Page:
In mid-June, school is out and nature has burst into life. It seems like the sun never sets. In fact, in the north of Scandinavia it doesn’t, and in the south only for an hour or two. Most Scandinavians will gather friends and family to celebrate…
The actual Summer solstices, the longest day of the year is on the 21 st of June, but most people will be celebrating this weekend.
Midsummer’s Eve was originally a pagan festival with the central element of the celebration being a large bonfire. Traditionally, the bonfire was lit around farms to “wake up” the ground. When the light from the fire shone on the fields they were believed to become extra fertile.
The fire was also meant to chase away evil spirits and witches. Medieval superstition said that witches were particularly active on Midsummer’s eve, as they were out harvesting ingredients for their potions or flying off to a witches’ gathering. In some areas a symbolic witch doll is put on the bonfire…
Scandinavian Midsummer is a celebration of nature, life and fertility. Many of the traditions are connected with magic and myths as well. One of the myths is saying that if a girl picked seven different flowers, in seven different yards (jumping the garden fences in-between) on this day and put the bouquet under her pillow at night, she would dream of her husband to be.
Midsummer’s Eve is largely a secular celebration, and an opportunity for everyone to have a night out close to nature. Families gather by the lakes and rivers to have a good time, barbeque or a picnic and to enjoy the Midnight sun. People, dressed in a retro style wearing a flower crown, would dance around Maypoles to celebrate summer.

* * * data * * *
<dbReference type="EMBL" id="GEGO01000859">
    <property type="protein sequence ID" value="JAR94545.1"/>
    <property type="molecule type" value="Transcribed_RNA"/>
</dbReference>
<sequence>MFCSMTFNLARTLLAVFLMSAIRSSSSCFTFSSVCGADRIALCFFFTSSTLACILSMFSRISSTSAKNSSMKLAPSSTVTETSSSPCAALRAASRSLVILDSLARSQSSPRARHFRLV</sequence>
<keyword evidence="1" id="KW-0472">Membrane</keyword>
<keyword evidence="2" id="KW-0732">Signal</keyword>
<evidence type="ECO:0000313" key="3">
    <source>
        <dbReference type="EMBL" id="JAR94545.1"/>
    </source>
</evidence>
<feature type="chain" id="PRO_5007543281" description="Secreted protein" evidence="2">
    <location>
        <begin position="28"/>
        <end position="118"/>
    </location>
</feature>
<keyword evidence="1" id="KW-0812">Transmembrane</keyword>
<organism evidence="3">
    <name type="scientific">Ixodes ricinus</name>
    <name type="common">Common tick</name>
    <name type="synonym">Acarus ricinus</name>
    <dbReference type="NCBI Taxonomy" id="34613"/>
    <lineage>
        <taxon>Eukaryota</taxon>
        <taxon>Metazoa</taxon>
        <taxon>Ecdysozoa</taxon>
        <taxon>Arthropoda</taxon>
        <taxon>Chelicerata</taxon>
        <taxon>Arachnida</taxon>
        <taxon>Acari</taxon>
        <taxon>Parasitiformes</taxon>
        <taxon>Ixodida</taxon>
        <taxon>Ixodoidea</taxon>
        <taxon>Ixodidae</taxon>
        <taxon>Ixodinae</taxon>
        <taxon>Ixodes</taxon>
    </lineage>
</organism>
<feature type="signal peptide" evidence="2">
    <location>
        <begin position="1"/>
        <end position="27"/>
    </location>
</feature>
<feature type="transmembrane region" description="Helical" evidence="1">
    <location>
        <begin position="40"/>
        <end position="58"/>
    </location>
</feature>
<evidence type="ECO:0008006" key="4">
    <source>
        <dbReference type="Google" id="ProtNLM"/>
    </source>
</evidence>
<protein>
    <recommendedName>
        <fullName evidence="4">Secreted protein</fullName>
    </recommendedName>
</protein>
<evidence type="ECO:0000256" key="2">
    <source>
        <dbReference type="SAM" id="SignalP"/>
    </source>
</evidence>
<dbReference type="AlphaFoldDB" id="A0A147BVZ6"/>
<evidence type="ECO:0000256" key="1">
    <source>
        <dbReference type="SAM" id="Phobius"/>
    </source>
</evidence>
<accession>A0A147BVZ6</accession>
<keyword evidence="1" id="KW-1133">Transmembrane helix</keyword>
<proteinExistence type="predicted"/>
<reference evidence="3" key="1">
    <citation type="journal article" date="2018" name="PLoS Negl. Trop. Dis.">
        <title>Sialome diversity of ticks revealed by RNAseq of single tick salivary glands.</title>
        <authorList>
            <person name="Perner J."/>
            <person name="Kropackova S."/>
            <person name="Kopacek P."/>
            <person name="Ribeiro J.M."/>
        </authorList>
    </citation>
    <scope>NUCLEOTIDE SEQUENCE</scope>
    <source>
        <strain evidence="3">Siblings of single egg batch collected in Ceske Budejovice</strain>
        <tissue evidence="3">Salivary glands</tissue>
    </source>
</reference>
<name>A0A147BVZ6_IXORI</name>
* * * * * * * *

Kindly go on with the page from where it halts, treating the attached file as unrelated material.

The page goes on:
DIY Flower Crown for Misdummer
Find a field of wild flowers. Choose flowers with long and flexible stems, like daises and clover. You will need 50 to 70 stems to make an crown. Each stem can have more than one flower on it.
Start with the flower with the longest stem. Then ad a second flower and tie it around the first stem to fasten it, as illustrated in the picture. Then the next flower, and the next… until the flower garland is long enough to reach around your head.
To finish your real flower crown off, you must fasten it. Create a circle and place the beginning and end of the flower garland next to each other, allowing a little overlap. With a new flower, you just continue the braiding, as you did with flower number two when you started. Continue for at least another 4-5 flowers or until it seems steady. Attach the end of any loos stems into the flower garland.
Tip: If you find this method difficult, just use a thin tread to fasten.
Wishing you a magical Midsummer celebration!
All images by Little Scandinavian for Stella McCartney Kids